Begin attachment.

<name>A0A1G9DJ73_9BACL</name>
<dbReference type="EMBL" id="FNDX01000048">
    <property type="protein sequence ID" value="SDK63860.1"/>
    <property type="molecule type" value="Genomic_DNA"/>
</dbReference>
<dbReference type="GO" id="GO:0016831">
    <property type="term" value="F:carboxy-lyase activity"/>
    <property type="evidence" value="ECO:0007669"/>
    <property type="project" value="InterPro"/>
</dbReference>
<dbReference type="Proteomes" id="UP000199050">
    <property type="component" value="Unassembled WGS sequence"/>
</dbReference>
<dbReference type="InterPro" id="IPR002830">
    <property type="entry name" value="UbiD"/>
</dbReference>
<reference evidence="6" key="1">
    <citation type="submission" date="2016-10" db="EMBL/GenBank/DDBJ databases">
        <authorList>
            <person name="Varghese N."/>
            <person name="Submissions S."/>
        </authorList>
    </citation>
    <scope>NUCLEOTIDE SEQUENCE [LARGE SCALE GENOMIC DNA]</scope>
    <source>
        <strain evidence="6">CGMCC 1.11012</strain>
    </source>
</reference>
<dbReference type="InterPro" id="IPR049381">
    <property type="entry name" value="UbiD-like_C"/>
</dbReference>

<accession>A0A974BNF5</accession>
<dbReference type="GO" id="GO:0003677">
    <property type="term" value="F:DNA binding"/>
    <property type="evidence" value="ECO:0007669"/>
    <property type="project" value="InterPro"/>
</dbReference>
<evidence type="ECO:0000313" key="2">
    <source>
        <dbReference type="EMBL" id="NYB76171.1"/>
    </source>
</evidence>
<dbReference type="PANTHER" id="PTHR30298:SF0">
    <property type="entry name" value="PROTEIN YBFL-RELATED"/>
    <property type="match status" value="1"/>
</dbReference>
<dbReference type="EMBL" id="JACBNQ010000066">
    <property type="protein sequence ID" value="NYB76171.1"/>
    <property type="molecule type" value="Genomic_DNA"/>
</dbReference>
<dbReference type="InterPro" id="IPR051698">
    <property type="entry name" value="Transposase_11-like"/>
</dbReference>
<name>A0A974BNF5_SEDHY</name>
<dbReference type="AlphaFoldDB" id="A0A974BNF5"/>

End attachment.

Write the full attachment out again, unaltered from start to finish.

<name>A0A1G9DJ73_9BACL</name>
<dbReference type="EMBL" id="FNDX01000048">
    <property type="protein sequence ID" value="SDK63860.1"/>
    <property type="molecule type" value="Genomic_DNA"/>
</dbReference>
<dbReference type="GO" id="GO:0016831">
    <property type="term" value="F:carboxy-lyase activity"/>
    <property type="evidence" value="ECO:0007669"/>
    <property type="project" value="InterPro"/>
</dbReference>
<dbReference type="Proteomes" id="UP000199050">
    <property type="component" value="Unassembled WGS sequence"/>
</dbReference>
<dbReference type="InterPro" id="IPR002830">
    <property type="entry name" value="UbiD"/>
</dbReference>
<reference evidence="6" key="1">
    <citation type="submission" date="2016-10" db="EMBL/GenBank/DDBJ databases">
        <authorList>
            <person name="Varghese N."/>
            <person name="Submissions S."/>
        </authorList>
    </citation>
    <scope>NUCLEOTIDE SEQUENCE [LARGE SCALE GENOMIC DNA]</scope>
    <source>
        <strain evidence="6">CGMCC 1.11012</strain>
    </source>
</reference>
<dbReference type="InterPro" id="IPR049381">
    <property type="entry name" value="UbiD-like_C"/>
</dbReference>

<accession>A0A974BNF5</accession>
<dbReference type="GO" id="GO:0003677">
    <property type="term" value="F:DNA binding"/>
    <property type="evidence" value="ECO:0007669"/>
    <property type="project" value="InterPro"/>
</dbReference>
<evidence type="ECO:0000313" key="2">
    <source>
        <dbReference type="EMBL" id="NYB76171.1"/>
    </source>
</evidence>
<dbReference type="PANTHER" id="PTHR30298:SF0">
    <property type="entry name" value="PROTEIN YBFL-RELATED"/>
    <property type="match status" value="1"/>
</dbReference>
<dbReference type="EMBL" id="JACBNQ010000066">
    <property type="protein sequence ID" value="NYB76171.1"/>
    <property type="molecule type" value="Genomic_DNA"/>
</dbReference>
<dbReference type="InterPro" id="IPR051698">
    <property type="entry name" value="Transposase_11-like"/>
</dbReference>
<name>A0A974BNF5_SEDHY</name>
<dbReference type="AlphaFoldDB" id="A0A974BNF5"/>